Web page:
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4 THE LIBER'l'Y BOYS IN DISTRICT ' 96. "I am going to stay in this vicinity till I find my horse." the men talking. nor had he seen them leave the rool!l. Had "Ah. indeed?" the door leaning Into the front room been opened, be would he is a valuable thoroughbred animal. and I canluwe seen them leave the room, for the light from the front no.t thmk of going on and leaving him in the hands of the room would have streamed in. thieYeS." " I don ' t blame you; I wish you s u ccess." Where were they, then? "Thank you.,, He was sure they were not in the room , for he co uld have Then the conversation turned on the Toll Gatherers. Mr. at least heal'd the murmur of their voices. Colton Raid that a party Rhoulcl be organized at once, and He finally cautiously tried the window. that e Yery e ffor t should be made to run the scoundrels to To his surprise it was unfastened. earth. H e opened it, and then listened. "'"" 1 He did not bear a sound iu the room. "e w1 1 do that to-morrow," he said; "and we will k eep after them till we do find them.,, "There is no one in there; I am sure of that," he to ld him" I don't beli eve that we will ever be able to find them as self. a party." said Felton; "in my opinion they do not stay to-He made up his mind to risk it, at any rate, and so he gether, but scatter and go to their home s as soo n as they climbed through the window. have committed a depredation of some kind.,, He was careful not to make any noise. '".rhat is likely the way they do,, a"'reed Diel•. "And 1 When he was in the room he paused and stood there, listen-think it will be well not to organize a party." ing. "Then I should say that it will be impossible to ever put He could not hear a so und. a stop. to the depreciations of the Toll Gatherers," said Mr. He moYed slowly and cautiously across the floor. Colton. He felt along the wall when he reached it, and soon found " . Oh, I don't know about that," said Felton. "Sooner or a door. later we will get hold of them." He ppened this door cautiously and looked into the room So the conversation went on till supper-time and all went beyond. to the dining-room and ate supper. ' At first be thought the room was unoccupied, but a second It was tlark when they finished, and they repaired to the glance showed him a negro lyin g c ul'led up on the floor, not parlor, where they continued the conve rsation . far from the fireplace. About nine o'clock Felton took his leave. Dick was on the point of closing the door when the negro As soon as h e was out of the house Dick said that he be ope ned hi s eyes ancl cau ght sight of the youth. lieved b e would go and see if he could l earn anything reDick wn,; startled. garding the whereabouts of bis horse. He kne w it was too late to try to le:ip back. now, however: "You cannot hope to do anything to-night, can yciu, Mr. h e had been r::ee11. The on ly thing to do was to stand hi:.: Slater?" Mr. Colton asked. ground, ancl i;ee what the colored man would c1o. " I don't know; I might run upon some of the scoundrels The negro stared a few moments, and then coo ll y rose to sir." ' a sitting posture ancl salt!: "Of _ course you might; but It would be only by a chance." "fa yo ' anuclcler ob 'ern'I" Dic-k left t lle house ancl walked in the direct ion in whic h 'l'h e Lillerty Boy ..eppecl quickly through into the room n11d so :\fr. Colton had told him. la y the home ot James Felton. ' softly c-loRed the door. Dick hardly knew what he intended doing . 'rhen be ndvnuced to where the negTo sat and said: His idea wa8 to go to tile Felton home ancl look around a "What c1o y o u mean by usldng if I am :mother one of bit; somehow, h e had takeu a dislike to the fellow; he dis tlwm'!" trusted him. "'V'y. sall, yo' knows whut 1' means, doan' yo'? I means "I have heard his voice before. ancl I more than half be clat yo' i:s a11uclder one ob elem '.roll Gadcle rers." lieve he was one of the members of that band of musket! Dick st:irted. He was right. then; this was the rendezvous men, " he told himself; be had not dared hint this to i\fr. Col-, or headqmirter. of the Toll Gatherers, and James Felton, H ton and of course, as they would have refused to give I not the leader, was certainly a member of the band. his idea c redence. It was more than probable. however. that be wns the leader, He warned along at a goo d rate of speed . fol' 'it was not else the rendezvous 'vould not be at his houRe. yet s? very dark, and presently he came in sight of a house '.'.Where a; e the asked. stanclmg back from the road a little way. .. Oh , dey. is down in de counc1l room, sail,,. was the reply. There were lights shining out of the windows ancl Dick ad.. .1s ,the council room?" . Yanced cautiously. "';' 'J'.; d1dn Massa Felton tell yo'?" in surprise. He judged that Felton had reached bis home ere this. • Dick decided that it would be best for him to .,.0 around 'l:he negro stared at Dic k for a fe'l'I' moments, and the n b e to the rear of the house, and h e did so. " seemed to think that there was somethingrather strange He went to one of the windows and look ed in. about the young stranger being t here. and h e said: H e was unable to see anything, as the room that he was "Gonr. I 'specks I'se done got mah foot in hit. I doan' be-trying to look into was dark. le e b yo i s one ob dem-dem-feller s at all." .Tust as h e was about to turn away he heard footsteps and " Ob , yes, I am," said Dick; h e was eager to secure knowlturning he saw a dark form approaching. ' edge of the of the co uncil room. It was a man and he went to the rear door perhaps ten The negro shoo k bis head. from Dick, and knocked. rt was so dark against the ''.I ,Yo'.: be said; • anc1 he loweretl his side of the house that he did not see Dick voice, uf o hmn t, I se glad ob hit. foah I c101m' lak elem The door 'l'l'as opened after a brief delay and the man went fellers. I cloan '." into the house. . This was pleasing intelligence; Dick " -:is ;::lad to hear it . Then the door closed, and while Dick was watching. to see for it gine him an ally in the enemy's camp. ' if 11 light w onlcl appear in the room, he again heard foot"I will get him to help m e ... the youth told him,elf; "ancl 8teps. then I may be able to ! Jag the who le H e looked around and saw a man approachill". "So you don't like them. e h'!'' he askccl. '!'his one advanced to. the door and knocked, the" same as the "Xu, !;al1. Young agnm. Felton be beat an kick m e . an' I doan' Ink dat." This was repeated till eleven men hacl appeared, though "I shoni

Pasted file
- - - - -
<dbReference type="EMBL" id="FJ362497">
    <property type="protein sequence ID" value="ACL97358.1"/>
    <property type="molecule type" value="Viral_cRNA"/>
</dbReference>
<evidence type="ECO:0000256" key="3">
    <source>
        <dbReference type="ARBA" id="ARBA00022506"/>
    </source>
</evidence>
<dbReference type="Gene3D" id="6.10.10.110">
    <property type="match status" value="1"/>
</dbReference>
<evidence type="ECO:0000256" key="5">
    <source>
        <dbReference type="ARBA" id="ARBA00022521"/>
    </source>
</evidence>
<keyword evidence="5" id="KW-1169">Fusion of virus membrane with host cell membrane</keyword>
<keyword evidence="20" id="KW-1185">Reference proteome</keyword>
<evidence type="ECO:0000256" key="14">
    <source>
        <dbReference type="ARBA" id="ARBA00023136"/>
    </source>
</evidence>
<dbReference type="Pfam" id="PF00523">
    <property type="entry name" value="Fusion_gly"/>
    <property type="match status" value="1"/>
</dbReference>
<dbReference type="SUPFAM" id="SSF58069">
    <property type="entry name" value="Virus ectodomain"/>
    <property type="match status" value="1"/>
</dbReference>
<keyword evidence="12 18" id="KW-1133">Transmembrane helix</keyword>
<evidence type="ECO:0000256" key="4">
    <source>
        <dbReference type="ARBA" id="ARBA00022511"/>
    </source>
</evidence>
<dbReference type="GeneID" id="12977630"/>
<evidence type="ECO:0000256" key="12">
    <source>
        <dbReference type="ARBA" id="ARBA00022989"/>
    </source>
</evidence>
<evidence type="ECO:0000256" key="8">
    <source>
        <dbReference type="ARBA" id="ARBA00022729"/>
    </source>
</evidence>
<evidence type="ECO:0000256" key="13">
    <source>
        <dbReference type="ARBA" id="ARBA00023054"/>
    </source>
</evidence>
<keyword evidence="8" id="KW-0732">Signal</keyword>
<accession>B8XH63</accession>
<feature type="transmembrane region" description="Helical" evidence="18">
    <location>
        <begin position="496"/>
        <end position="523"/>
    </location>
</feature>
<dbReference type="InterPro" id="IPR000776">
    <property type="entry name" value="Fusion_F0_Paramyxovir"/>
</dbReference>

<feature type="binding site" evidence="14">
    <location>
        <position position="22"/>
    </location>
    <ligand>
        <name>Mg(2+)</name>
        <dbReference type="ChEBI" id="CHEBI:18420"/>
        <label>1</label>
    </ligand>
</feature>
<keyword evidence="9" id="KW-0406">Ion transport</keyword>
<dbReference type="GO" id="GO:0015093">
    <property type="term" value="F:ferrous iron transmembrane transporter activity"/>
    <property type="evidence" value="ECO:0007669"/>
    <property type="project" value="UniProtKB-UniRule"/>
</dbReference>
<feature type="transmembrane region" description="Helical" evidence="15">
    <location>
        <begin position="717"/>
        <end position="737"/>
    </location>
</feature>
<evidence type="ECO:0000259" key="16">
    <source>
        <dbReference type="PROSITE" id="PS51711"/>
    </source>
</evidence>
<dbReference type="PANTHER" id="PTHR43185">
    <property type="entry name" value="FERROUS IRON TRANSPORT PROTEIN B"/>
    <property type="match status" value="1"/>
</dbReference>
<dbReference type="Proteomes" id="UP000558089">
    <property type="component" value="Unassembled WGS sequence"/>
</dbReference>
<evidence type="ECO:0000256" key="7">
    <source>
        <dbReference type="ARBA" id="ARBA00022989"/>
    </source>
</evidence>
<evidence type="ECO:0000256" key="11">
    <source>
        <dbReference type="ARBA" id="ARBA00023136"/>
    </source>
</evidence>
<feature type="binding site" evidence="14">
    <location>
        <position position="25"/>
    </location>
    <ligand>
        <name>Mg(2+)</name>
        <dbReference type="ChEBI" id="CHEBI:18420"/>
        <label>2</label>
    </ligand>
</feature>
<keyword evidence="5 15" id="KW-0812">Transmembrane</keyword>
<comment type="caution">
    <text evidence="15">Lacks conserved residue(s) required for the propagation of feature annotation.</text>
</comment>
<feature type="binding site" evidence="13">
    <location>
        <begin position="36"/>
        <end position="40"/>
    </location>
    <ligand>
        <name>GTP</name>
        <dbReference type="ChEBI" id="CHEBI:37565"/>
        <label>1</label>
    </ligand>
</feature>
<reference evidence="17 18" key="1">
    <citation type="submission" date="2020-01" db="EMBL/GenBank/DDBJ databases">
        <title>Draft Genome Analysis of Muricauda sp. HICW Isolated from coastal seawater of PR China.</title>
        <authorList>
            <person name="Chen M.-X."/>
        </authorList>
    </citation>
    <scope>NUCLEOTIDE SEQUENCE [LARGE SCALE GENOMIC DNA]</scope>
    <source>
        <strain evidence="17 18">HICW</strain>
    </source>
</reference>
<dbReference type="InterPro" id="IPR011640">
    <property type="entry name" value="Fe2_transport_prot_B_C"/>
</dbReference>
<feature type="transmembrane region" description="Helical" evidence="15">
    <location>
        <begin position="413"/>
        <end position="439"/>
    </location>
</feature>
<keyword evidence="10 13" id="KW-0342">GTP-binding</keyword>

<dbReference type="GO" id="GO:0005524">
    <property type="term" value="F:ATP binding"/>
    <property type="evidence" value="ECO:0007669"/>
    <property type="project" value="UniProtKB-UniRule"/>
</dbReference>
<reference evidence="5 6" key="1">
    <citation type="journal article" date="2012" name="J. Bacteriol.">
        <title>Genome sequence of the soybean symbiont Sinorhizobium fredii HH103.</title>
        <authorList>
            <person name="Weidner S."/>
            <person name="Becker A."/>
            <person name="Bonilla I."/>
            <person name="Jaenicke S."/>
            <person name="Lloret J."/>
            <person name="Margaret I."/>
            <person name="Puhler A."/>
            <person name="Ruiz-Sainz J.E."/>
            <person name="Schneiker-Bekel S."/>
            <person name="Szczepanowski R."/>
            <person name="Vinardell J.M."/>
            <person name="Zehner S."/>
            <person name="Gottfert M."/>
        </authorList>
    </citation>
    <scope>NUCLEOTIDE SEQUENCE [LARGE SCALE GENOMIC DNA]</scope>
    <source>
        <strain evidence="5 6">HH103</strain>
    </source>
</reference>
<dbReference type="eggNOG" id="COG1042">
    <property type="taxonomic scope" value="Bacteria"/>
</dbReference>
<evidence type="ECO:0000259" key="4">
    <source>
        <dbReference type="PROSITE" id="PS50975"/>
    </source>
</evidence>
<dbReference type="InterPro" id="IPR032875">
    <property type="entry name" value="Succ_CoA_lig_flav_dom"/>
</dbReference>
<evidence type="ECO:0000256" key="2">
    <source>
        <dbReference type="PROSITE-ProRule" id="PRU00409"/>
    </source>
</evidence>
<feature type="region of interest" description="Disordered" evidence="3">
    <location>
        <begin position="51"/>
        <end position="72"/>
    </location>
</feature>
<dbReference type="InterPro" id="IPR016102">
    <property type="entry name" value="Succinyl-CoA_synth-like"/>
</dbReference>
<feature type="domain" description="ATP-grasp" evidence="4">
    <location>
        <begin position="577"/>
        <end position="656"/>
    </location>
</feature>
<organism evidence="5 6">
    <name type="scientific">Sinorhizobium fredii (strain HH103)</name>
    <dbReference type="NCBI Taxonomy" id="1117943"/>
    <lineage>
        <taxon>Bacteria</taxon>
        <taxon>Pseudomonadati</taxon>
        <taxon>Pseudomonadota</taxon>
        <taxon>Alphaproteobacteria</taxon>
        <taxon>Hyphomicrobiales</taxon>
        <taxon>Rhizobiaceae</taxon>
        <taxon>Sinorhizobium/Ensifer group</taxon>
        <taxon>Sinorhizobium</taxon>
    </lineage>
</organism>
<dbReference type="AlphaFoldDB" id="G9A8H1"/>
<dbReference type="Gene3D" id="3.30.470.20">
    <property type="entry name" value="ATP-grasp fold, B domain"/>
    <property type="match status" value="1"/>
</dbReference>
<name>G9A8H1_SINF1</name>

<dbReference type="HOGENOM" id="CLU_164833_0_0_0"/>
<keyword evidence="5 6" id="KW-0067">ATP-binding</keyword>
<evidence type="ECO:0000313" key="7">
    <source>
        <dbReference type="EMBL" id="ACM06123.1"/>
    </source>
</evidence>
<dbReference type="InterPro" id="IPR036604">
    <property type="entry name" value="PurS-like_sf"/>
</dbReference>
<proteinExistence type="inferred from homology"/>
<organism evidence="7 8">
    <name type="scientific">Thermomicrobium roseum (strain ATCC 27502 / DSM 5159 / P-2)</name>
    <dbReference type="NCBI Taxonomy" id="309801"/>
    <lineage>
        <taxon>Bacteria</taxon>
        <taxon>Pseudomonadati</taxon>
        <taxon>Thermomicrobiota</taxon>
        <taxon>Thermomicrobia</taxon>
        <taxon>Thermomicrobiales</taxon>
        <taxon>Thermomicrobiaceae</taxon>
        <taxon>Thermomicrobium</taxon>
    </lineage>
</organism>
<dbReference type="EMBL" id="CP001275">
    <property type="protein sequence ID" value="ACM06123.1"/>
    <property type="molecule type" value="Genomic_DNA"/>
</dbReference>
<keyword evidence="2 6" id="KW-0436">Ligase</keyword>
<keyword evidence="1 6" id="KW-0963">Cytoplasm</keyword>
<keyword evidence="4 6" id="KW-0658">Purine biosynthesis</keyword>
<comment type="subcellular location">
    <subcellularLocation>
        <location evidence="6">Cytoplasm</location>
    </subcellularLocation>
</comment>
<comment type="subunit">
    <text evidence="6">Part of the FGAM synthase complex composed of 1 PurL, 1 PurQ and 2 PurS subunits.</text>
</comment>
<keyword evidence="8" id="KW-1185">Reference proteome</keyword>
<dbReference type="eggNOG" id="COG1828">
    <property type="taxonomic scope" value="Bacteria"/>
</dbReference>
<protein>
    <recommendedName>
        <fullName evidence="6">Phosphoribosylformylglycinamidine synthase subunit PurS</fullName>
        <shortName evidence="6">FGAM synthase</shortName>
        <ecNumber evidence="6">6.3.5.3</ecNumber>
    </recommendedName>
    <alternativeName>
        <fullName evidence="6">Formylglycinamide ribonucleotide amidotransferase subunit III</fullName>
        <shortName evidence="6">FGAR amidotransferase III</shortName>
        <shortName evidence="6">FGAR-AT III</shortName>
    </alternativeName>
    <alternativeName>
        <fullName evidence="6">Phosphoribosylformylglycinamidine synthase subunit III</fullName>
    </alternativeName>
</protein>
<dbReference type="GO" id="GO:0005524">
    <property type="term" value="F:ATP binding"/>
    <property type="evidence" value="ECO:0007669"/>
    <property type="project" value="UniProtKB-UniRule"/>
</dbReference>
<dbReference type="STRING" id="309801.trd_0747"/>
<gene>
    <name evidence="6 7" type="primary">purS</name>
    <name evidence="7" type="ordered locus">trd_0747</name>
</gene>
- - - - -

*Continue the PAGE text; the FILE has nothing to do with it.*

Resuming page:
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'f'HE LIBERTY BOYS IN DISTRICT 96. 5 you wil l simply remain here and do your work, the same as y o u ha Ye been doing it." "Yes. I can do dat." "You see. I want a little time in which to get a party of men orgnnized. so that we can come down on the Toll Gathtrers and g ather them in." "How Jo11g will h.it take yo'? I mean, will yo' be back heah ter-nio-bt?" Dirk a few moments. "How often do they meet here?" he asked. night. sah. " " ''er y good; then we will come here to-morrow night at ahont this time. ancl you will let us in at the back door." " . \JI right. sah. " 0"By tbe way, where is this council room that you spoke of?" "Hit's right uncler der kitchen. sah." Dick said tbis quietly. but ;)fr. Colton leaped up, with an exclamation of amazement. "You don't mean it:" be gasped. "Yes," quieUy. "How in the wol'ld did you learn this?" Diel;: then to ld him the >vhole story; how he had suspected1 Felton of one of the members of the gang, and how he had gone to Pelton' s house and spied, with the result that he had seeu the membe rs of the band enter the house. He told. also. h o w be hnd been seen by the negro, Sam, hnd how he had got tile eolorecl fellow to come over to his side and promise to help effect the capture of the Toll Gatherers. '".rlrnt the Yery thing." said Ir. Colton; "now we will organize a party of men and go there to-morrow night and capture the gang." "Yes. we will do that." "I u1u mnazed to learn that Felton is the leader of the "Oh. a sort of cellar room, eh?" "YeR. Rah. But yo' kain't Ree no way ob gettin' et: elm";:; a sekret doah in de wall." I band of Toll :\Ir. Colton said, slowly, and with down ter a shake of the head: "Joye, :\Ir. Slater, he has been coming here, courting my daugl1ter; think of that." "Oh. that's it, eh?" "Yf'R. ah." "ls there nny dauger that they may come up here and <"akh IUC' in the house?" "Xo; dC'y'IJ be down dar till midnight." "Yery :oocl; bnt there is nothing more to discuss, I g uess; we nntlerstand each other. " "Dat's right. sah." "And yon' II be true to your promise to stand by me and let ns tn to-morrow night?. " "Ob < oas e I will, sab." "\'er. 1 good; what's your name?" "R:u11. .. "It is perhaps fortunate that you have learned hi s true character before he h ai:; succeeded in winning your daugh ter's love," saitl Di c k. The p lanter l!!ok e d at him. "Do you tbiuk that it is that way?" he asked, somewhat anxiously. "Yoi1 think she does not care for him ?" "I am !'mre o f it. If I filll any judge at all, she not only, does not Joye • him, but she really dislikes him." "I hope that you are a good judge." "I am sure that I am right; she did not seem at all pleased when be came here this afternoon." "-n ' ell, if she love him. all will be well." "I am sure tlrnt all is well. then. sir. " 'R a m ".hat?" ".I es ' Ram; clat's all." ".\ll rig-ht , Sam; we'll be Then they talked of their plans for organizing ti.le party of .men on the morrow. and a little later Dick went to his lleTe, sure; be on the lookout for room-the room he ha< allOu t to slide the ,,indow shnt. he heard a creaking Hoise. frllowe d by a shnrp voice, whic h he recognized as that of Felton: i\fr. Co l ton remained to smoke another c igar, ancl bflcl just Jigllted it when the cloor opened nu(] hi;;; daughter, _e11terecl the room. " '.Vh at. you up yet. Eva?" he asked. "Yes. fatlier; I wishe d no learn whether or not i\ir. Slater bad made any cliscover i e . " 1 "Ye:. indeed, Eva: he was v e ry lucky. He has dii;;coverecl tbe biding-place of tbe Toll Gatherers." "You don ' t mean to tell me that, father!" • "Ham! Yon scoundrel, Sam!" was the cry; "where are "Yes. daughter: and you could never guess where, \lie renclezvous of the Toll Gathe r ers is, or who the leader of the opened and the band is." The door l eading to the front room was frighte n evere not long at it?" "Xo. indeed; I was not long; but I was quite fortunate. I happened to strike it just iight." The girl started and ga.ve utterance to an exc lam ation. "Oh. father. am so glad!" i\fr. Colton looked at his daughter in amazement, and with a look of relief, as well. "You say you are glad. Eva?" he remarked; "I don't un derstand why you should be g>lad . ., "It is very simple, father; I hate James li'elton, aucl I am really glad that it has turned out that he is the leader of the Toll Gatherers; I haYe long b e lieved him to be a Yillain at heart, and now to know that he is the leader of the band gives me satisfaction, rather than any other feeling." "'Vell, I am glad that you are pleased, Eva, for to tell the truth I was afraid that the news might come to yon as a shock. " "I know; you thought it possible that I was in love wlth him. father. " "Yes." "Well, I am not; I took a dislike to him lon g ago, and would never ha Ye promised to be his wife." "It gives me great pleasure to hear you say so, Eva." "And where is the rendezvous, father?" "At the home of Felton." The girl nodded. "You must baye done so; well," eagerl y, rendezv"us?" "where is their f "I gues ed that that was the place," she said; "after you said he was the leader of the band, I knew it would be only Dick smiled. "I don't believe that you would ever guess its location," he said. "Perhaps not; tell me where it Is ... " , el'y well; it is at the home of James Felton." natural that bis home would be the rendezvous." "Quite right." "And are you going to try to capture the Toll Gatherf'l's, •father?" l "Yes, Eva. "